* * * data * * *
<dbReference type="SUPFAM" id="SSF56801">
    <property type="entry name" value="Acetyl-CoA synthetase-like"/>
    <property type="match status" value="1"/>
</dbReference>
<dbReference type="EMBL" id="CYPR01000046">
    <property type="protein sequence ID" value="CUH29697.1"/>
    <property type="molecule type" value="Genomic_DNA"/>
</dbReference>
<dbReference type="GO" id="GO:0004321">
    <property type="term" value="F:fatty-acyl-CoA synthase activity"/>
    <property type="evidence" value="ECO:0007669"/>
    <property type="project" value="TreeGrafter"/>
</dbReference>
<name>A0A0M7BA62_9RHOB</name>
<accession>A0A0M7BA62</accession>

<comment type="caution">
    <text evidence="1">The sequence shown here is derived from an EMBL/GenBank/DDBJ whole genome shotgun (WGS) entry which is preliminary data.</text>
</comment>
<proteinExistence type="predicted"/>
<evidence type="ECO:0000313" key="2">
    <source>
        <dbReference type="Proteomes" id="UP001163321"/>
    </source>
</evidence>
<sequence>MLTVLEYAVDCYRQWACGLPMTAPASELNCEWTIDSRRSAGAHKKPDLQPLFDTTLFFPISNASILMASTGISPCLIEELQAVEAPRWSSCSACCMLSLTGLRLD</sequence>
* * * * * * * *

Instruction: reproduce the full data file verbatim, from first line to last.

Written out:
<dbReference type="SUPFAM" id="SSF56801">
    <property type="entry name" value="Acetyl-CoA synthetase-like"/>
    <property type="match status" value="1"/>
</dbReference>
<dbReference type="EMBL" id="CYPR01000046">
    <property type="protein sequence ID" value="CUH29697.1"/>
    <property type="molecule type" value="Genomic_DNA"/>
</dbReference>
<dbReference type="GO" id="GO:0004321">
    <property type="term" value="F:fatty-acyl-CoA synthase activity"/>
    <property type="evidence" value="ECO:0007669"/>
    <property type="project" value="TreeGrafter"/>
</dbReference>
<name>A0A0M7BA62_9RHOB</name>
<accession>A0A0M7BA62</accession>

<comment type="caution">
    <text evidence="1">The sequence shown here is derived from an EMBL/GenBank/DDBJ whole genome shotgun (WGS) entry which is preliminary data.</text>
</comment>
<proteinExistence type="predicted"/>
<evidence type="ECO:0000313" key="2">
    <source>
        <dbReference type="Proteomes" id="UP001163321"/>
    </source>
</evidence>
<sequence>MLTVLEYAVDCYRQWACGLPMTAPASELNCEWTIDSRRSAGAHKKPDLQPLFDTTLFFPISNASILMASTGISPCLIEELQAVEAPRWSSCSACCMLSLTGLRLD</sequence>